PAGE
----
After months and months of hard work, my latest speech therapy app called Dance Party Articulation is finally available for download on the Apple App Store (please download it to your iPad and/or iPhone today!). This musical app is a comprehensive collection of over 500 wacky and hilarious dance instructions designed for speech-language pathologists to use with individuals who exhibit difficulty producing the following speech sounds: S, Z, R, L, S/R/L Blends, SH, CH, and TH. It's intended to aid in the remediation of articulation impairments, as well as auditory and language difficulties because clients often need practice in more than one area of communication.
Let's say your kiddo is working on improving his /S/ sound. With Dance Party Articulation, all you have to do is tap on the /S/ section within the app and you'll gain access to dozens and dozens of silly /S/ dance moves like, "Dance like you’re a superhero. Show your super power." After you and your student work on saying that particular /S/ sentence and talking about the sentence, you both can tap on the Play button to start a random dance song that will allow for everyone in the room to dance like a superhero! Maybe you might flex your muscles to the beat? Maybe you might pretend that you're wearing a cape and flying all around the room while the music is jamming? There's no such thing as a wrong dance move, so let your imagination go wild!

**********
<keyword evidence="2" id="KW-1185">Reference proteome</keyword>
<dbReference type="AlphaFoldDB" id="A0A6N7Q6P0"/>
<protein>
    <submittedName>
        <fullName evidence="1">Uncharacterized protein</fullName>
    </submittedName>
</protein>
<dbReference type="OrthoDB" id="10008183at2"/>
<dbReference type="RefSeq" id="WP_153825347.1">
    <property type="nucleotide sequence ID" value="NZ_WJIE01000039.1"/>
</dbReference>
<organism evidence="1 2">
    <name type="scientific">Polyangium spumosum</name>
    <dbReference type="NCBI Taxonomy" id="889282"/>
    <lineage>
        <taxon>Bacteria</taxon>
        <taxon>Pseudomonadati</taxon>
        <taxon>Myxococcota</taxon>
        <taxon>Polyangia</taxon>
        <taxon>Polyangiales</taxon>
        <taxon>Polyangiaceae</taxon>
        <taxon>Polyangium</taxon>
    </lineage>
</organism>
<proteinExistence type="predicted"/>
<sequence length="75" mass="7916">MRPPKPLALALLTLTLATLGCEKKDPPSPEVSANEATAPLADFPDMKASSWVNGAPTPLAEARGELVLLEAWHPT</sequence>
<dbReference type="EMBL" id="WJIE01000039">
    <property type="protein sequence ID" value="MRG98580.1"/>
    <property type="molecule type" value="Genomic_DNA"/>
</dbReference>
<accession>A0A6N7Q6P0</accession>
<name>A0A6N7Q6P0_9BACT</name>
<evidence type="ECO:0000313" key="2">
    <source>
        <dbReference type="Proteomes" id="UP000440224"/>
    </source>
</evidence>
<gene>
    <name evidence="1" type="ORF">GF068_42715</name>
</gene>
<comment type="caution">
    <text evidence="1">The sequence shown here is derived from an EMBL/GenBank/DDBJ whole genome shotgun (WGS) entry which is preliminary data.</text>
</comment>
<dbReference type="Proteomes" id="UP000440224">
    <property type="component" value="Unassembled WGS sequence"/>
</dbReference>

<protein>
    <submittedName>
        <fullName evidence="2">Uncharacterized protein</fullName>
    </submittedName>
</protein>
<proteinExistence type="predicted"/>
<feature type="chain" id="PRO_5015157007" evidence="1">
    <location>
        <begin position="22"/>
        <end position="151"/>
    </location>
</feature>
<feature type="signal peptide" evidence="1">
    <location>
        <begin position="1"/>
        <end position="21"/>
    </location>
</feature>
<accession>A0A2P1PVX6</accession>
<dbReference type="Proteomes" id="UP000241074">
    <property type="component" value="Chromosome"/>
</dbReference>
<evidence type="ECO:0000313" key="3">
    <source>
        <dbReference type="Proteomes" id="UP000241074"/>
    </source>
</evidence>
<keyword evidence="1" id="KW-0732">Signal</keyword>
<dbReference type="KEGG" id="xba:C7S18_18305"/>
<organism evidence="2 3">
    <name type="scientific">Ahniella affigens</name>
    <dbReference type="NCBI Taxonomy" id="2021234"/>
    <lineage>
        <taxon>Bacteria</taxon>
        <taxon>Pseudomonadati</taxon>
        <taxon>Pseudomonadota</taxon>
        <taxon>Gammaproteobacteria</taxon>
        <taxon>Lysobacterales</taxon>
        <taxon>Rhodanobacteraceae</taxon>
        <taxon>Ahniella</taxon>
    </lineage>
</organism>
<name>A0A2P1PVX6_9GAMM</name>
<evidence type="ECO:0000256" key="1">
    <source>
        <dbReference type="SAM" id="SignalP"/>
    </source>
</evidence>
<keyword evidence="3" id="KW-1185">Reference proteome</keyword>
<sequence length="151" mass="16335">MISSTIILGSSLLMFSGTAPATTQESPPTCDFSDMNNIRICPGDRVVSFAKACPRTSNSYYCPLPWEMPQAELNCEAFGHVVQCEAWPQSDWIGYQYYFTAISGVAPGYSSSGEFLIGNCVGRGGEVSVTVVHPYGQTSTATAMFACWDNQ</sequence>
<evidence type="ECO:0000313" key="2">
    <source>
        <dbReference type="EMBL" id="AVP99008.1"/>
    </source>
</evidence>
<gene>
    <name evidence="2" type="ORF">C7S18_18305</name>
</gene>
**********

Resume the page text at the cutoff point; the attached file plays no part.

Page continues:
In closing . . .
I invite you to check out Dance Party Articulation so you can use these dance instructions to spice up your speech therapy sessions. All of the dance instructions are intended to initiate excitement and humor. And in all honesty, each dance instruction has the potential for leading almost anywhere. Even a dance instruction that appears simple can trigger a unique thought process that happily surprises all parties involved. So what are you waiting for? Download Dance Party Articulation today and shake your groove thang while you practice proper pronunciation!